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Ludwigsburger Kreiszeitung, 2020/09/19
Reading time 3:30 minutes

Until handlebar and frame break

Ludwigsburg’s Zedler-Institut für Fahrradtechnik und -Sicherheit awarded twice for sustainbility

View into one of the labs where components are tested

LUDWIGSBURG. Dirk Zedler is a cyclist and a cycle tester by passion. For 27 years, the former triathlete has been fighting with his Ludwigsburg institute for bicycle technology and safety against the mess happening to bicycles. As an expert witness for bicycles and e-bikes the graduate automotive engineer has been drawing up expert’s reports for the courts, insurers and manufacturers since the foundation of the company in 1993. He identifies hazard potentials on bikes as well as risks for cyclists. “Who needs that”, Zedler remembers. This was a question at the Chamber of Commerce and Industry when he registered his test engineering company. Meanwhile his team has grown to 27 employees. Since the change of the institute’s name in 2010 its turnover has been growing by 20 percent per year - to 2.5 million euro recently.

Since then, Zedler and his test engineers have drawn up thousands of experts reports and carried out laboratory tests on the machines they have developed themselves, mercilessly uncovering faulty products - especially for manufacturers long before production starts. The machines in the labs torture handlebars, forks, wheels, saddles and seat posts or brakes to their maximum loads - and beyond. “Within three to five days we reproduce an entire bicycle life”, declares Zedler. The damage is documented - from microcracking to fracture. “Bicycles should be as safe as possible”, is the credo of the 58-year old. “As weak points pose risks.” The industry has discovered the topic safety for themselves - and Zedler has played his part. 70 manufacturers from Europe, the USA and Asia send handlebars and other parts to Ludwigsburg to have the durability tested. Technical documentation is created for 100 producers.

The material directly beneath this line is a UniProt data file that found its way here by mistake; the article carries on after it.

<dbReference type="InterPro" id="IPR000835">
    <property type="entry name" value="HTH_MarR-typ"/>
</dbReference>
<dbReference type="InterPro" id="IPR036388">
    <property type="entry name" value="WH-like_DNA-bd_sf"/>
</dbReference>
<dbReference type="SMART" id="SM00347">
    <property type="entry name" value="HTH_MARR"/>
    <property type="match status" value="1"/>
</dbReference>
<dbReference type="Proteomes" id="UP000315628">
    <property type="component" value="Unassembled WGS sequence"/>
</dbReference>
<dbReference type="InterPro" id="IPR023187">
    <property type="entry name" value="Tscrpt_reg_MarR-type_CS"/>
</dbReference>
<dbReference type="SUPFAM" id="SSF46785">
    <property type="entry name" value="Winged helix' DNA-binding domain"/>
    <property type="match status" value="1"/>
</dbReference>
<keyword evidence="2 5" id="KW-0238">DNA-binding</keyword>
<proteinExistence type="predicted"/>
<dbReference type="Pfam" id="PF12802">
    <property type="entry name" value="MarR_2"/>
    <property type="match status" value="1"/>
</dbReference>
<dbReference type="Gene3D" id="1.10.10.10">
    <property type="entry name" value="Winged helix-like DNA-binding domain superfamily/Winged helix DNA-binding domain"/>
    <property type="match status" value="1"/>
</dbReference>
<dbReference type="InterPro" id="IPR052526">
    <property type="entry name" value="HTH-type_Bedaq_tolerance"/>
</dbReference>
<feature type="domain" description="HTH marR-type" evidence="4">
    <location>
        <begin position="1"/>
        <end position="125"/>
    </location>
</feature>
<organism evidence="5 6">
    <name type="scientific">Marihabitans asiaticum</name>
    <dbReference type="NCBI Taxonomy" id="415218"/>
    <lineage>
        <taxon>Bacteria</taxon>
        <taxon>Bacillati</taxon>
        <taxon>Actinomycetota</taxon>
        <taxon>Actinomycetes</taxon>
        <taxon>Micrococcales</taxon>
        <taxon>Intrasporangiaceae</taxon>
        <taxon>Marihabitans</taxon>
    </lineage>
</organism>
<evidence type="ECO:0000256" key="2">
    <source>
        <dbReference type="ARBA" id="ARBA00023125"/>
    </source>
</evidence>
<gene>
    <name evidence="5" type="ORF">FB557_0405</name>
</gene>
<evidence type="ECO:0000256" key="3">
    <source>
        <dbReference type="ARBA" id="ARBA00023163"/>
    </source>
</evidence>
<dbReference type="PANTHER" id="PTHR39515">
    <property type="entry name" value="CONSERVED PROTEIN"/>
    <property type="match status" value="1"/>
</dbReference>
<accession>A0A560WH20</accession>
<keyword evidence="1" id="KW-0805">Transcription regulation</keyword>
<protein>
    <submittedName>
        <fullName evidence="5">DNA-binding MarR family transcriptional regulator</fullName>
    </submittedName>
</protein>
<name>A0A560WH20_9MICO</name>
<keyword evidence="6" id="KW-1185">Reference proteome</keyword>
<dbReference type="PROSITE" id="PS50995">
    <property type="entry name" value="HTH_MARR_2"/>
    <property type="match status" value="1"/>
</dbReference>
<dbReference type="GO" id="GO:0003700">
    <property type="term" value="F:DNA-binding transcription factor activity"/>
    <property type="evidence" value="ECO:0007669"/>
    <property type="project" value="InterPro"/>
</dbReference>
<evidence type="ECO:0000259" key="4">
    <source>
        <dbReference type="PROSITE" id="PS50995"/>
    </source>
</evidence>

However, the entrepreneur not only aims at making bicycles and e-bikes more user friendly, more endurable and safer, he also wants to operate a sustainable business that takes as little from nature as possible.” For this, the German Sustainable Building Council (DGNB), comprising 120 member organisations, awarded Zedler-Institut the highest level of certification in platinum. In addition, DGNB chairman Johannes Kreissig awarded the company headquarters the “climate positive” status as one of eleven commercial buildings in Germany. The combination of both awards is only available twice worldwide.

"Our building saves more carbon dioxide - even during operation - than it produces," Dirk Zedler said happily on the occasion of the award ceremony. This is confirmed by DGNB chairman Kreissig, who hopes that the platinum plaque will be given a "prominent place". The certificates will find their place at the “Wall of Fame” with all awards Zedler has obtained to date. “Wall of Fail” is the adjacent wall in the hallway where broken handlebars, frames or saddles have found their place. "Soon we will no longer be able to imagine building new houses that consume energy," said Kreissig at the award ceremony, looking ahead to the near future. The DGNB chairman is certain that solutions will be also found for older buildings.

“You are wearing the green jersey”, the Ludwigsburg Member of the Landtag for the German Green Party Juergen Walter alluded to the Tour de France. “Or the dotted jersey for the mountain classification.” In his laudation, Walter pointed out the holistic approach for the company and the building. A few years ago, nobody would have believed that cycling would experience such a big boom", Walter emphasises and draws a bow of 200 years back to the time of Baron of Drais. “The inventor invented the draisine, his wheel to replace horses as load and transport animals.” Many died or had to be slaughtered after 1815 after failed harvests and the following famine. “In these days, we have to invent the place for the cyclists,” says Walter in view of the climate and mobility crisis. He dreams of a bicycle-friendly Ludwigsburg and of freeing the streets around the market place, above all Wilhelmstrasse and Koernerstrasse, from automotive traffic for a whole summer long. “We are making progress with the car-free Willhelmstrasse”, states Matthias Knobloch. The Head of the Sustainable Mobility Department of the city of Ludwigsburg makes out a change of the bicycle from the “weekend means of conveyance towards a real means of transport”. This was a finding from the corona crisis. “We have found out: There are also alternatives,” says the mobility expert. The question is: “Do we learn from the crisis?” The city alone will not be able to. “We need committed citizens and companies to help shape change.”

Author: Hubert Dreher
Photo: Zedler-Institut

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